How did you sleep last night? 

As a society, we tend to underestimate the importance of good sleep. We think that if we have a good night’s sleep we’ll feel refreshed the next day; if we don’t we’ll feel tired, and that’s it.

If only that WAS it.

According to Matthew Walker, Director of The Center for Human Sleep Science at the University of California, Berkeley, “No aspect of our biology is left unscathed by sleep deprivation. It sinks down into every possible nook and cranny. What’s more, we’re in the middle of a catastrophic sleep-loss epidemic.”

One of the most alarming outcomes from a lack of sleep is the correlation between sleep, heart attack and stroke. Research shows that adults over 45 who get less than six hours sleep per night have a 200% greater chance of having a heart attack or stroke in their lifetime than those who sleep seven or eight hours. So that extra hour or two makes a huge difference.

Sleep also has a powerful effect on our immune system. So much so that just one night’s sleep deprivation (like a big, late night before an early start) can drastically impair our body’s resistance. If you’re tired, you’re more vulnerable to catching a cold while the well-rested respond much better to flu vaccine. A short sleep and the disruption it causes to our body’s circadian clock can actually lead to an increase in the odds of developing certain forms of cancer, like bowel, prostate and breast cancer. The World Health Organisation has also classed any form of night time shift work as a ‘possible carcinogen’.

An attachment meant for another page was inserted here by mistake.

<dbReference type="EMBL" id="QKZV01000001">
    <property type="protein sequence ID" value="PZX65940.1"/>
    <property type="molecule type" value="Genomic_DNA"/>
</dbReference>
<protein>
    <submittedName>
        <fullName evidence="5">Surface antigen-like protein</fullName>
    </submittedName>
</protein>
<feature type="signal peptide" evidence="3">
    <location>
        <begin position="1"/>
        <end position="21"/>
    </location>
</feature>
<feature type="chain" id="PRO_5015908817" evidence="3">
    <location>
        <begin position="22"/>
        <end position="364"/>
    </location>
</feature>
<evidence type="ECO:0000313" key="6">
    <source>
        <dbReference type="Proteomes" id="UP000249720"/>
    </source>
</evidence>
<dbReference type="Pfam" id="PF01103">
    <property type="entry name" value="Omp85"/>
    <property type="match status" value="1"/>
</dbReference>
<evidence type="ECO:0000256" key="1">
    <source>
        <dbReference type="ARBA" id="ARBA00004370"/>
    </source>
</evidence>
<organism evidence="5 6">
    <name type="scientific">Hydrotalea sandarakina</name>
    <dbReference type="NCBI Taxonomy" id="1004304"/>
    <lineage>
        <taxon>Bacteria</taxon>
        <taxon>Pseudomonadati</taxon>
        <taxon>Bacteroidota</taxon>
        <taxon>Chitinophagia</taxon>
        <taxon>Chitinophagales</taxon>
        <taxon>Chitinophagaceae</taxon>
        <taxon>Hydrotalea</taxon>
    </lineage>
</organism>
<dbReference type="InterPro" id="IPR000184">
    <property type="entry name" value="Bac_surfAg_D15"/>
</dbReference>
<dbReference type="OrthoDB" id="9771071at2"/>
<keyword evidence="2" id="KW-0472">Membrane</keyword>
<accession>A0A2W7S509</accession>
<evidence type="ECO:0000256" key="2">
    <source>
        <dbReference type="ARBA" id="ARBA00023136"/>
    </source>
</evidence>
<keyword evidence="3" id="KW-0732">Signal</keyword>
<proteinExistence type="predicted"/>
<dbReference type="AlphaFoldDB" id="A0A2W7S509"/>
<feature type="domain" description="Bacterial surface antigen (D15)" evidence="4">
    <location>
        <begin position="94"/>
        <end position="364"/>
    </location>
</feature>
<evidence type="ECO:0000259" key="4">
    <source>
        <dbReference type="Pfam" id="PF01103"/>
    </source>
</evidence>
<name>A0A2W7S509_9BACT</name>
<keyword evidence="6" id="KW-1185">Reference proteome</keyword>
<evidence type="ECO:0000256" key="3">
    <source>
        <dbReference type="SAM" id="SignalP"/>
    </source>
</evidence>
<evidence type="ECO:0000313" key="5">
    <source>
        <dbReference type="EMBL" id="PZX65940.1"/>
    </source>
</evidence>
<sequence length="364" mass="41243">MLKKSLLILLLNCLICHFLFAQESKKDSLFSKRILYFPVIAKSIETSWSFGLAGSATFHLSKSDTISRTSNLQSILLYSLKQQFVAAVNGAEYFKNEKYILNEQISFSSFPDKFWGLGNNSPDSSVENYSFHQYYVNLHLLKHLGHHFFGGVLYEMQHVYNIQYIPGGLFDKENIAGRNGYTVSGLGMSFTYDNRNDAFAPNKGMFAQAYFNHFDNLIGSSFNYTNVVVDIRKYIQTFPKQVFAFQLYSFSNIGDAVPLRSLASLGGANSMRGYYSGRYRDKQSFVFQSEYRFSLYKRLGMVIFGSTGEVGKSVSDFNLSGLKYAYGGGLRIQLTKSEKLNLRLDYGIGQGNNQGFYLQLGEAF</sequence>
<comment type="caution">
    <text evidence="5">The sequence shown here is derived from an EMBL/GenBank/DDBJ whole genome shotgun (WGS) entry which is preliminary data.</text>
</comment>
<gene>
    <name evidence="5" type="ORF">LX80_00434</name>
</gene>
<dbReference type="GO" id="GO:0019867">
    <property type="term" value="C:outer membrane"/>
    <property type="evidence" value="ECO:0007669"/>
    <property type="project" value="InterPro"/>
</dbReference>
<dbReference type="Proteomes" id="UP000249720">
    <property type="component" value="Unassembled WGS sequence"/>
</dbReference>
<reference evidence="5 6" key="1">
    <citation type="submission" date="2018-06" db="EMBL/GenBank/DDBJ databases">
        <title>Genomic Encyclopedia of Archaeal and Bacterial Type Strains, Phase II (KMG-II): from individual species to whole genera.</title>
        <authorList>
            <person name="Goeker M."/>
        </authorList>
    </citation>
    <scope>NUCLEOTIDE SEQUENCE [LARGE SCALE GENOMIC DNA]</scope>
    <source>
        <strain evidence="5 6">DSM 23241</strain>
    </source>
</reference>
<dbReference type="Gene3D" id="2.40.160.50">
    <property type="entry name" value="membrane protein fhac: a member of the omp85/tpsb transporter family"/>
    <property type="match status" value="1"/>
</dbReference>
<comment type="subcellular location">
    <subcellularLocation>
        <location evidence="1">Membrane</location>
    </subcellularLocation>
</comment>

A lack of sleep can also have an impact on our body’s control of blood sugar, making us less responsive to insulin, and more prone to pre-diabetic hyperglycaemia. In other words, when your sleep becomes short, you are more susceptible to weight gain and type II diabetes.

It’s not just your physical health that is either helped or harmed by good or bad sleep. It is, of course, your mental health too.

Too little sleep has been proven to be a contributor to the development of Alzheimer’s disease. Alzheimer’s is caused in large part by amyloid deposits (toxic proteins) that form in the brain. During deep sleep, these deposits are essentially cleaned out. If you’re not sleeping enough, and therefore not reaching the deep sleep stage these deposits will build up instead of dissipating.

All the numbers prove that with sleep there is vitality and health. Without it, there is low energy and disease. More than 20 large scale studies point to the fact that the longer you sleep, the longer you live. 

Here at HeadUp Labs, we can see clearly the relationship between how our users sleep and the impact it has on their lives the next day. We've been able to help demystify the complexity of sleep and help our users better understand the relationship between the stages of sleep (Awake, REM, Light and Deep). For example, by examining which nights they get the most REM sleep, we’re able to identify which day of the week they’re best equipped to solve problems and be at their most creative. We’ve been able to encourage them to develop better bedtime routines in order to promote more Deep Sleep. This is particularly important for those who are getting older because as we all age, our sleep patterns change. The time our older users spend awake increases at night by 1% each year, and so the quality of sleep becomes even more important.

So sleep well, and live well. Sleep long, and live long.

And wake up to the power of sleep.